By: Bruce Orcutt, ABBYY
Accountancy is an area in business where organizations can immediately feel AI’s impact. Using the right artificial intelligence-enabling systems would amp your processes like having an entire department working 24 hours a day at lightning speed, producing near-perfect results. This is a massive opportunity for accounting departments to embrace.
The core draw for using AI in accounting is all the data held in accounting systems and invoices. Accountants can make use of faster and more reliable analysis, freeing them up from mundane activities and enabling them to offer better intelligence-based services to clients. AI is not a far-away technology. There are several examples that illustrate how accountants can leverage AI in their everyday activities.
Automation & Accuracy
Removing some of the more time-consuming, process-driven and mundane tasks reduce errors and allow accountants to focus on high priority projects. A typical example is reviewing and processing an expense claim. Accounting firms that take advantage of AI-enabling technologies, where content from expense reports, no matter the format submitted, are automatically extracted and populated into appropriate systems and databases, can analyze significant amounts of data quicker. Accountants can deliver more analysis and insight to clients when they require it.
For those working within in-house positions or bookkeepers, the use of AI will lead to greater efficiency in the accounts team. Managers can have visibility when invoices arrive, regardless of the format, and have them queued for immediate processing. They will also have more control over the approval cycle, with the intelligence of captured invoice data, and automatically direct invoices to the right approver. Moreover, managers can make better decisions with the use of graphical dashboards, providing practitioners with a real-time look at staff productivity, invoice status, the source of exceptions, accruals and liabilities, KPIs, enterprise spending and many other crucial metrics.
If anywhere accountants wished they could use AI, it’s in forecasting. Accountants need to understand how the market is changing so they can prepare their organization, and shift in their role and responsibilities. While not quite a “crystal ball,” being able to work with and understand data will be a vital part of the future accountant’s role.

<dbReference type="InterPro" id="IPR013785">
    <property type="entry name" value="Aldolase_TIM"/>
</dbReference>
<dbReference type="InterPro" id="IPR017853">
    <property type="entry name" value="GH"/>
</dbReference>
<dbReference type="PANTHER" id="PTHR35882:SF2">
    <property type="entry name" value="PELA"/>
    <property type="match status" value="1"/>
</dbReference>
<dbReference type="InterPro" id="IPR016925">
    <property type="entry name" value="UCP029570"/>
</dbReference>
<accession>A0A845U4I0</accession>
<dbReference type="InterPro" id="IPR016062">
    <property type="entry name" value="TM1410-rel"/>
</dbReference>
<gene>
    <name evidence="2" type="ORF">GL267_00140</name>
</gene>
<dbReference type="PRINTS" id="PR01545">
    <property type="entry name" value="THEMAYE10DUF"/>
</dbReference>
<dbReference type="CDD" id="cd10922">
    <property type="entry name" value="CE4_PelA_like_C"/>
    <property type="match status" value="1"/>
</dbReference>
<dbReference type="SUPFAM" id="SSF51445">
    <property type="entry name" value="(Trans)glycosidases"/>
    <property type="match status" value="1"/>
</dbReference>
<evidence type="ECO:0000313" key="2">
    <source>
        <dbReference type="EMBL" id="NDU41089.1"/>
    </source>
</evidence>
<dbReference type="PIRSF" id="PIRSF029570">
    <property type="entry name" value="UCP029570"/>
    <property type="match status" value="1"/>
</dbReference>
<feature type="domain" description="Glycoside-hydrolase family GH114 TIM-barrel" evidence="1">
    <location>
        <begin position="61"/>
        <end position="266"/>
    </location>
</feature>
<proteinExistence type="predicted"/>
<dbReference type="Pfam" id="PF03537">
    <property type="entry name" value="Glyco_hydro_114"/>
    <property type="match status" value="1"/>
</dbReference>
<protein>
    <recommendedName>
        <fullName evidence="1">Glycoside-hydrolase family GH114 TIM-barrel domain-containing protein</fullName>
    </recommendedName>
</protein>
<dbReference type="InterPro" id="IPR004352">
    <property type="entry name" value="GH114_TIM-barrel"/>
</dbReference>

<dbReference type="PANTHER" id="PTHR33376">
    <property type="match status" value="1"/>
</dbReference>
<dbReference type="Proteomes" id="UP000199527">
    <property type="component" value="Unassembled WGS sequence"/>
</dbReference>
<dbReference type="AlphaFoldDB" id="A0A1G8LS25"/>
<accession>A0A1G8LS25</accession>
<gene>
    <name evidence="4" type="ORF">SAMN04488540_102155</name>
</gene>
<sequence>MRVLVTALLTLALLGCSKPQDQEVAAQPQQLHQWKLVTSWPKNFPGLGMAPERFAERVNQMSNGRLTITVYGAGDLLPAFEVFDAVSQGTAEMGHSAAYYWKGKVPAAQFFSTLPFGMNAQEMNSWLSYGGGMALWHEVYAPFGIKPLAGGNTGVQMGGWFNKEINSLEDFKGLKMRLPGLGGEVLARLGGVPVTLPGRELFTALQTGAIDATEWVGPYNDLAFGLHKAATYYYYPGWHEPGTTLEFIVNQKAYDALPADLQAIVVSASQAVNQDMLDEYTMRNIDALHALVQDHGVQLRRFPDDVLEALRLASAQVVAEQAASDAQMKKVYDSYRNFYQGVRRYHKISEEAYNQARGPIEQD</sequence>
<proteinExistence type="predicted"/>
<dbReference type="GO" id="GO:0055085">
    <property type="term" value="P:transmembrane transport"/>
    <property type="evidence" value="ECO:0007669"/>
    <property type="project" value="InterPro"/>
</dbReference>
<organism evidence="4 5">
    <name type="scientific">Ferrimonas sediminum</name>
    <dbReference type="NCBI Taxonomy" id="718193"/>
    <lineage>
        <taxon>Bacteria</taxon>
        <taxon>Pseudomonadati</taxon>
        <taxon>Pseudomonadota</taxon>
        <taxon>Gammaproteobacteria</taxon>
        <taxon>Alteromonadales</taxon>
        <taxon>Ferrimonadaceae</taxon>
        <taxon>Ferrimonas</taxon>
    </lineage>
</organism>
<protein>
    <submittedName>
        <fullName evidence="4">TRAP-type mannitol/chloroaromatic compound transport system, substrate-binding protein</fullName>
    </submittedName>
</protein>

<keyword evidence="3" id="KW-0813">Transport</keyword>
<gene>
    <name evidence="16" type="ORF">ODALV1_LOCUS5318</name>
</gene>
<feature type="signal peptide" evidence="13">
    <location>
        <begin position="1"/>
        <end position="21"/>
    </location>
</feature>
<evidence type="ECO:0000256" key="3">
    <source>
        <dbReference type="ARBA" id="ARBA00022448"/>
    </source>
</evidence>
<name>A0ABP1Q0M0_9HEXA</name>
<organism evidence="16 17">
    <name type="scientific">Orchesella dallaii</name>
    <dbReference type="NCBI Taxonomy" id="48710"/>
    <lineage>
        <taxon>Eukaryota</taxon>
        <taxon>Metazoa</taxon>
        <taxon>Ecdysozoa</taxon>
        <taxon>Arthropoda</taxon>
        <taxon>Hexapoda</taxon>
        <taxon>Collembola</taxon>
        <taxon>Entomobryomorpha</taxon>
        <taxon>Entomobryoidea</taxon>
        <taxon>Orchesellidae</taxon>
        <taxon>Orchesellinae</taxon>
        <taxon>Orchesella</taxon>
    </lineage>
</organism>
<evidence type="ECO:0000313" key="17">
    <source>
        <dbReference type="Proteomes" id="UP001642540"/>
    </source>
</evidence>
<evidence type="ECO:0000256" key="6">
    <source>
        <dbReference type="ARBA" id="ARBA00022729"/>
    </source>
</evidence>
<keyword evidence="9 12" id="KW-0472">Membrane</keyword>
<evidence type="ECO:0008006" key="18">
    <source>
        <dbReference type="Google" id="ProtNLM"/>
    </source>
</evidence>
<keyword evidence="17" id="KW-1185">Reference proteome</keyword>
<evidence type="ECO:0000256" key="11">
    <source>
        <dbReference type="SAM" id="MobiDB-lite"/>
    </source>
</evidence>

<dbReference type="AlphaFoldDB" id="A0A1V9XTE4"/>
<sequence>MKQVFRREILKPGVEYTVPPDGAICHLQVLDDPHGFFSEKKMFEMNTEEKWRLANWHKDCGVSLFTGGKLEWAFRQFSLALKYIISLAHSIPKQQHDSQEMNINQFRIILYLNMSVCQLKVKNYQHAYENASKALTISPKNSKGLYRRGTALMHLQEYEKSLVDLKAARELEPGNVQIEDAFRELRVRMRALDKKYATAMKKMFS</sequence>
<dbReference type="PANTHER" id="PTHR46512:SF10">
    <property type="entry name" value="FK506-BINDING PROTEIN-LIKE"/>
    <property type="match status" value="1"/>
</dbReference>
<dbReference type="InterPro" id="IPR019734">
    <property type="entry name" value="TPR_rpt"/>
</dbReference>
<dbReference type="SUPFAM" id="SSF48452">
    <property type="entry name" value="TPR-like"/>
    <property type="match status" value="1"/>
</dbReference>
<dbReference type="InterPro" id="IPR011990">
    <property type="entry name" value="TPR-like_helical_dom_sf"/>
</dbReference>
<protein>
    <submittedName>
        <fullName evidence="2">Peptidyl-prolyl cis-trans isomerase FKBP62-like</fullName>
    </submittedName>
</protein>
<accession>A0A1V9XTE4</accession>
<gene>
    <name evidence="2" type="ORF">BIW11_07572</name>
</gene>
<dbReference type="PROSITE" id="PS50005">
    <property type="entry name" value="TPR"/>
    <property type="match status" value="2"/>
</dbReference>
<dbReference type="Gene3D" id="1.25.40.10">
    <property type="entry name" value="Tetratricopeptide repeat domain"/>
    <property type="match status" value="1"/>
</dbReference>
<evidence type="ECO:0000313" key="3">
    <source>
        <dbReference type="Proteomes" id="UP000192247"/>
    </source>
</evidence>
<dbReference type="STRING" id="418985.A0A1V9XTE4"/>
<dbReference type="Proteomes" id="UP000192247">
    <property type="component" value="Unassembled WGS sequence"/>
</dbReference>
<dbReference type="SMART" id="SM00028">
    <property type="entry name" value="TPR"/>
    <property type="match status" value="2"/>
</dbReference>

A focus on higher-value activity will be a catalyst for accountants moving into more prominent positions within businesses, whether as in-house professionals or trusted external partners. Accountants will move from producing forecasts via their own modelling techniques to contextualizing AI-produced forecasts for their clients and providing strategic advice. The development of AI represents an opportunity for accountants to become more engaged in the overall financial health of their clients and have a bigger focus on relationship building.
AI’s biggest allure is using data to make suggestions to help the human decision-maker, but it’s the human who ultimately has to decide what to recommend. For example, with machine learning technology, you could program a digital accountant with rules that flag anomalies and respond to them in prescribed ways. While machines can crunch the numbers, people need to be in place to monitor activity and put the ‘human brakes’ on, particularly as self-learning systems begin to make higher level judgement calls. This can act as a safeguard against poor decisions made on the basis of AI alone. Accountants who display a high level of emotional intelligence – and can demonstrate how they have applied this successfully – are most likely to succeed alongside artificial intelligence.
Organizations that fail to adapt AI will face greater competition from newer, tech-savvy firms that are better able to meet the new requirements of clients. Clients want a more hands-on, strategic approach with accounting firms acting as business partners and advisors who will focus on the analysis of financial data, not just the capturing of it. AI will continue to enhance the services that accountants can provide, and those that don’t adopt AI and automation risk extinction.
The hype around AI is reaching a peak and we’re starting to see its impact in the profession. Over the next two years we’ll see the honing of commercial applications of AI to accounting, then products will begin to mature and become commonplace in all accounting practices. Within five years, AI will be assisting accountants with most day-to-day analysis, forecasting andbookkeeping, freeing them up to focus on higher-value add activities. Ultimately, this will allow organizations to unlock untapped sources of revenue while optimizing their cost base.
About the Author
Bruce Orcutt is the Senior Vice President of Product Marketing at ABBYY, a global provider of content intelligence solutions and services. Bruce has a deep understanding of image capture, document imaging, mobile platforms, text analytics, and content extraction, and how to integrate those technologies to deliver a world-class experience for customers and users.